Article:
In the 1860's until around 1922 anaesthesia was a nursing speciality. MD's studied and researched mixtures such as ether and nitrous oxide but the principle's of application and the techniques were all nursing. The Yale Univeristy of Medicine hired nurse anesthetist Alice Hunt as an instructor of anesthesia. In addition to teaching medical students the principles of anesthesia she also authored a book in 1949 titled "Anaesthesia, Principles and Practices".
Just to keep the record strait a Certified Registerd Nurse Anesthetist or CRNA is the offical title for an advanced practice nurse who specializes in anesthesiology. A doctor who practices anaesthesia is called an anaesthesiologist.
Nurse anesthesia is an advanced nursing practice. A Nurse Anesthetist takes care of a patient’s anesthesia needs before, during, and after surgery or the delivery of a baby. Because Nurse Anesthetists are licensed as nurses, they provide services in conjunction with a qualified physician, surgeon, dentist, podiatrist, or anesthesiologist.
Nurse Anesthetists practice in a variety of settings in the private and public sector and in the US military, including traditional hospital operating rooms, ambulatory surgery centers, pain clinics, and physician’s offices. Some Nurse Anesthetists practice in conjunction with anesthesiologists, but in many states Nurse Anesthetists are independent practitioners. In most rural communities, they may be the only anesthesia providers.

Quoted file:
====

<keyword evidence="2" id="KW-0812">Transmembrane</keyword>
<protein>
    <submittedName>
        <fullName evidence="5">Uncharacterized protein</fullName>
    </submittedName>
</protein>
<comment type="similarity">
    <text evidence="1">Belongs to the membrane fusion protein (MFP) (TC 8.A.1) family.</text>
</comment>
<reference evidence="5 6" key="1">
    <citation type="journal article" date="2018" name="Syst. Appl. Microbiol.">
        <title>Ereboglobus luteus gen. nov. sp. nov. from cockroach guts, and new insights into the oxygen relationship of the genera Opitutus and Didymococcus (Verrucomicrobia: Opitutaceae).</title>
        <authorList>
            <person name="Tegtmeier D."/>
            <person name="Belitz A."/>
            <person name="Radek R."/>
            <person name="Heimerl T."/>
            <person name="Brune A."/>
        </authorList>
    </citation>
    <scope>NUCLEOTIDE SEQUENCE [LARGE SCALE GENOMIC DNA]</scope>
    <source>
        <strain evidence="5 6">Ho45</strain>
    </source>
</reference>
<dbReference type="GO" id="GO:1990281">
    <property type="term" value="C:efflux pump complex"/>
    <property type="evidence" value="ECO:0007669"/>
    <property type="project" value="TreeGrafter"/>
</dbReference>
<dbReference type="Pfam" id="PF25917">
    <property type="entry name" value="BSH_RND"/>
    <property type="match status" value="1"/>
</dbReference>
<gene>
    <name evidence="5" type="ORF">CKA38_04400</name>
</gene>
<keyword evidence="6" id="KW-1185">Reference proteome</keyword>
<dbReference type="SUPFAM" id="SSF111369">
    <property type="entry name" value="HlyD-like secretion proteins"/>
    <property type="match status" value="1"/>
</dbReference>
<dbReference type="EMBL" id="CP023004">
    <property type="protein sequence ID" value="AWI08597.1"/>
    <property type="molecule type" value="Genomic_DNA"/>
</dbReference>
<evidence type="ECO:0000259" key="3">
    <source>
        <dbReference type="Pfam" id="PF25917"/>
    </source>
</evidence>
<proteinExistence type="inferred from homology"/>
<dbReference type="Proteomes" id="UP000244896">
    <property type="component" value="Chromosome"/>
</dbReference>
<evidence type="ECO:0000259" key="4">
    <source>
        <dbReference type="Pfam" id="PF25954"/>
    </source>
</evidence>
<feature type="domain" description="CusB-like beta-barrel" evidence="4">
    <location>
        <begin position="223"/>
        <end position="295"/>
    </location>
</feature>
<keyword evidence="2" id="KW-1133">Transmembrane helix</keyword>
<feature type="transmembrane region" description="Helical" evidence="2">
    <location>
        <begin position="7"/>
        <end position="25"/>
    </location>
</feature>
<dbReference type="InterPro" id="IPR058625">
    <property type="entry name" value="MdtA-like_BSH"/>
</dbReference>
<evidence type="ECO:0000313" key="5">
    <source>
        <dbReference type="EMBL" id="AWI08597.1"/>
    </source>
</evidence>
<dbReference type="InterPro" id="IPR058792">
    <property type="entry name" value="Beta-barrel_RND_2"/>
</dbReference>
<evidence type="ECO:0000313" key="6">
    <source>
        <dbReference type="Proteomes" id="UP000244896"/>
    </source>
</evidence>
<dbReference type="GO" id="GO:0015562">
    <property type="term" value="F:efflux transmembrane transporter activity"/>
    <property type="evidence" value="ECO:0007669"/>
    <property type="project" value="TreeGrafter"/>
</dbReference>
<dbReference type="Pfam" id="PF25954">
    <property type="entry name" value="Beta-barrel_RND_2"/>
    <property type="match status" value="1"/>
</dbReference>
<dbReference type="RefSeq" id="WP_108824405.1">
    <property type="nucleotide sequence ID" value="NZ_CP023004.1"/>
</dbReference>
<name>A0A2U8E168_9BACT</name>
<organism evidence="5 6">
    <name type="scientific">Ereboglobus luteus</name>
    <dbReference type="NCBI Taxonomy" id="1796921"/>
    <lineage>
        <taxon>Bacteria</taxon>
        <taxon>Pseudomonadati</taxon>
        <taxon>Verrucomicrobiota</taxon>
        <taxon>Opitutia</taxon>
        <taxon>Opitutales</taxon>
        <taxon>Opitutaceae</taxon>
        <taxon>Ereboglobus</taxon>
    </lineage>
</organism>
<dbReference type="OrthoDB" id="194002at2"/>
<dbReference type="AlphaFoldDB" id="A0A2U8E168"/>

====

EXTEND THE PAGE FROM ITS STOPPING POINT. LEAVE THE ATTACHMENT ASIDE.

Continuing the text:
CRNA EDUCATIONAL REQUIREMENTS
* Graduation from high school with coursework in math,
science and english.
* A Bachelor of Science degree in Nursing
* A license as a registered nurse
* A minimum of one year of acute care nursing experience
* A Masters in Nurse Anesthesiology
(Programs include 24 to 36 months of graduate course work, including both classroom and clinical experience.)
* Nurses must pass a national certification exam to become a CRNA.
* Recertification is required every two years. The
national certification board requires 40 units of continuing education every 2 years. A few states or facilities require up to 10 hours more per year and some states require a certain number of CE units for prescriptive authority.
American Associations of
Advanced Practice Nurses